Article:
Bridgette Chandler: Well, Fresenius really went above and beyond with this. Years ago when I first was listed, it was basically the physician's choice. The physicians would come in and talk to the patient and say, do you think you would like to pursue a transplant? If the patient said no, they just kind of dropped it and that was really the end of it. With Fresenius, they have really gotten the nurses involved, the social workers involved, our dietitians are on board. Everyone is really part of the process and we understand that dialysis is so overwhelming that they're not really thinking about a transplant, they're thinking about what's going on currently, let me get through what I have going on right now and then we'll talk about a transplant, and that's where Fresenius does so great about not just the initial talk of transplant but follow up. They come back in a few months later, make sure you're supported, make sure you're comfortable with the dialysis process and then ask again, would you like to be re-evaluated, would you like us to make this referral. They make it such an easy process for patients and I just think that's fantastic. I can't brag about that process enough. It's amazing.
Brad Puffer: I wanted to ask about your personal experience, do you think home dialysis can play a role in preparing patients for transplant and did it make a difference for you?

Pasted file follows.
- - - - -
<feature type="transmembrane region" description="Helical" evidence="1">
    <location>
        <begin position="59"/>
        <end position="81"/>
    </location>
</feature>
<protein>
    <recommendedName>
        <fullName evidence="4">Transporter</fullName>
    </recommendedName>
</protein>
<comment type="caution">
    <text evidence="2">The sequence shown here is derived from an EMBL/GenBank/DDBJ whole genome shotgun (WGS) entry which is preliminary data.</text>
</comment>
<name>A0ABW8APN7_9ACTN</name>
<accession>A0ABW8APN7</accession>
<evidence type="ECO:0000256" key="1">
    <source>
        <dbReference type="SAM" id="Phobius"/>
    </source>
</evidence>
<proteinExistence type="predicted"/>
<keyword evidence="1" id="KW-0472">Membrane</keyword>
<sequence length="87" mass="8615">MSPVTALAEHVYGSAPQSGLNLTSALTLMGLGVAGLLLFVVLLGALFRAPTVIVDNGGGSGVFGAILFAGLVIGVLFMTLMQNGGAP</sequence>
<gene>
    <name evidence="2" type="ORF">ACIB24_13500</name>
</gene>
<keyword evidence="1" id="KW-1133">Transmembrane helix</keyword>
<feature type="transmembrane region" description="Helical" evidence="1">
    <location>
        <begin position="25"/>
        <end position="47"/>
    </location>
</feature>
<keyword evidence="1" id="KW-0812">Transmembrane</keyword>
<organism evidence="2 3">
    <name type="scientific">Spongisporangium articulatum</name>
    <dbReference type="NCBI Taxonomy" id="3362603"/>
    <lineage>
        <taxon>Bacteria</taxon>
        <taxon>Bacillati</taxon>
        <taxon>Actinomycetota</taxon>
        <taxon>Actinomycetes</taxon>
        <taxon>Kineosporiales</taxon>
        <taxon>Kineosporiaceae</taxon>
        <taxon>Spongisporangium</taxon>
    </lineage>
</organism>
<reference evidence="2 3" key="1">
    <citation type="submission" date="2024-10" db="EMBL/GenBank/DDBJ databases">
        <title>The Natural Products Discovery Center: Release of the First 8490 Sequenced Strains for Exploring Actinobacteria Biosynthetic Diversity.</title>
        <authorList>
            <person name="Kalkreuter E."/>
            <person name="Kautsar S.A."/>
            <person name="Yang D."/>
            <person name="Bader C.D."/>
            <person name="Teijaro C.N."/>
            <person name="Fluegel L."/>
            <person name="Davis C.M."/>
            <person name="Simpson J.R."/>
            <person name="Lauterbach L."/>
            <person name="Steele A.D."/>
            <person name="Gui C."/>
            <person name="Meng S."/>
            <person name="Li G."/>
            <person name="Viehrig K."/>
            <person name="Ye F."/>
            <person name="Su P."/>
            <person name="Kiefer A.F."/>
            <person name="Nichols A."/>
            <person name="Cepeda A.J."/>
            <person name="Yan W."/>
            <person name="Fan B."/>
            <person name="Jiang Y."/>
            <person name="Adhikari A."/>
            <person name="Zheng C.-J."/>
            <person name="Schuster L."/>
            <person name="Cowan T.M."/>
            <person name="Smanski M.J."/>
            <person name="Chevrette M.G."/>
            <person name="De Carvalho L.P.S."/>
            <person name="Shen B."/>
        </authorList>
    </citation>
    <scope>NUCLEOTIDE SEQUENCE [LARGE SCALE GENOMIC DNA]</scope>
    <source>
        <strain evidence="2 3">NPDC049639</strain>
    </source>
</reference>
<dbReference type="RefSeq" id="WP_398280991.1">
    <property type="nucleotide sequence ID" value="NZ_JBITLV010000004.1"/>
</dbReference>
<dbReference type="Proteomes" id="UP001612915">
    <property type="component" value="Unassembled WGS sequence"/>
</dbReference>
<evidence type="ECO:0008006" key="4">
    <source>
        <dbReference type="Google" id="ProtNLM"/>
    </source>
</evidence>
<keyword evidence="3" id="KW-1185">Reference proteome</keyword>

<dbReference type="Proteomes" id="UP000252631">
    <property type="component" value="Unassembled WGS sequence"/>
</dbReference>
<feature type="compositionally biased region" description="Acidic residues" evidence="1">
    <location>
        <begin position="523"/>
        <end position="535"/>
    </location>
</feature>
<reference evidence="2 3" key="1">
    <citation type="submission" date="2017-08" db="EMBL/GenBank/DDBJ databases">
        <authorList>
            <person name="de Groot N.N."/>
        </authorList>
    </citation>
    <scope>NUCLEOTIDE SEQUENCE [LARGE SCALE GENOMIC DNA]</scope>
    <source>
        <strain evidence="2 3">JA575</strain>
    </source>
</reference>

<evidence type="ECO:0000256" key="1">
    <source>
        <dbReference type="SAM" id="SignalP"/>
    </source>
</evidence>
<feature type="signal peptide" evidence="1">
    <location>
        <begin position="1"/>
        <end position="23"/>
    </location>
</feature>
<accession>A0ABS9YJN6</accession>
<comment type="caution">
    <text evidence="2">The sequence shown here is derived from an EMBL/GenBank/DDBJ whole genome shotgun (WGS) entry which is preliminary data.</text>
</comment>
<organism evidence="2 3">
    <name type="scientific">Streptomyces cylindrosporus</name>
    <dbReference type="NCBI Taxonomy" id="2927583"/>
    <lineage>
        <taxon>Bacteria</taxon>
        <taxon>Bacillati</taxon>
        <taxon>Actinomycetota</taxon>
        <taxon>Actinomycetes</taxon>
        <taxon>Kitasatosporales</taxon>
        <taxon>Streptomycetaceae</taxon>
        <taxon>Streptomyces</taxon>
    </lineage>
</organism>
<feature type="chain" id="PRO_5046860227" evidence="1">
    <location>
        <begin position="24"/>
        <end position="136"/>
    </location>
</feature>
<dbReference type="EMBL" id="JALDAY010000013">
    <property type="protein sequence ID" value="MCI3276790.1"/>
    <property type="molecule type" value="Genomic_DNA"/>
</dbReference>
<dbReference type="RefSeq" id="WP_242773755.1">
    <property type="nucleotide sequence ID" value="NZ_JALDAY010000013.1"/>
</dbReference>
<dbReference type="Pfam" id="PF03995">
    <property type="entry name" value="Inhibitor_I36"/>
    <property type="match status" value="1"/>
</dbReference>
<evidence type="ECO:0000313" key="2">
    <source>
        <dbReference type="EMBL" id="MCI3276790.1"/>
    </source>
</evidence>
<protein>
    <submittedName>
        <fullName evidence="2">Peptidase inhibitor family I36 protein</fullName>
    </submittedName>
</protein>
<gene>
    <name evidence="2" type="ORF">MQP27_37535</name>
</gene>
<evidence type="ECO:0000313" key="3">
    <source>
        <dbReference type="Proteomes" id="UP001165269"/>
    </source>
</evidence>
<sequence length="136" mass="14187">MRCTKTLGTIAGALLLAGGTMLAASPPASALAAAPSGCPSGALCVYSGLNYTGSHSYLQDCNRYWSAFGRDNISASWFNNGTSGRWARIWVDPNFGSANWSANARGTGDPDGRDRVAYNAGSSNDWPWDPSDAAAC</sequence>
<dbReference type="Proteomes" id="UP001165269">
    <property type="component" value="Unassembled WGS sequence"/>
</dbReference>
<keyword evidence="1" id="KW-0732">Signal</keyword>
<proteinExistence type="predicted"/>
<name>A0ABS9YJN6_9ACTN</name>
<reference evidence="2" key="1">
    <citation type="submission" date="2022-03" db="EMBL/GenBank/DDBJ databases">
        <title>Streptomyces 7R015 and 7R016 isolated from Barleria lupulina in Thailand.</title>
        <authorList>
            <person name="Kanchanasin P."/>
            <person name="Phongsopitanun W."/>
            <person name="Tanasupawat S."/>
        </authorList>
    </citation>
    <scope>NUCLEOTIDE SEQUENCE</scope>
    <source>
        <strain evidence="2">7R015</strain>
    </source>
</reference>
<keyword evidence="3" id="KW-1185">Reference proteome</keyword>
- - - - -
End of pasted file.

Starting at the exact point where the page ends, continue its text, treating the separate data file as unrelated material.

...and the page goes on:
Bridgette Chandler: With me, with my personal situation, the transplant facility that I was listed at, they actually work on a point system for patients. So if a patient is being evaluated for a transplant and they have not had a hospitalization in the last year, that may be a point. If they are not a diabetic, that could be a point. So they use this kind of point system to rank people as far as who are the best candidates for transplant and one of the things that they looked at was home dialysis. And the reason that this was so important to them is because patients who do home treatment, often they have more charge in their treatment. They don't miss as frequently as patients who go in center because again, they can make that dialysis schedule fit their life, as opposed to their life fitting the dialysis schedule. So all of these factors played in and as I said, for me, it definitely played a huge part in my transplant because they knew that I was a reliable patient.
Brad Puffer: And it sounds like from your experience and what you've said about the role that Fresenius Kidney Care is playing in helping more patients get wait-listed for transplant, that the nurse really does play a critical role, it did for you personally, and it sounds like you're continuing to do that for other patients as well.
Bridgette Chandler: It is one of those situations where I don't always tell my patients my personal experience. However, you kind of get a feel after a little while who needs to hear, who needs to know that you've been there and that you've experienced it. And so I do judge it based on each patient but oftentimes when they hear that I have had that transplant, that I've been through the transplant process and I have went through these things the same as they're going through, they're a lot more apt to say absolutely, I want to be listed. I want someone else to make this decision for me as far as if I'm a candidate or not.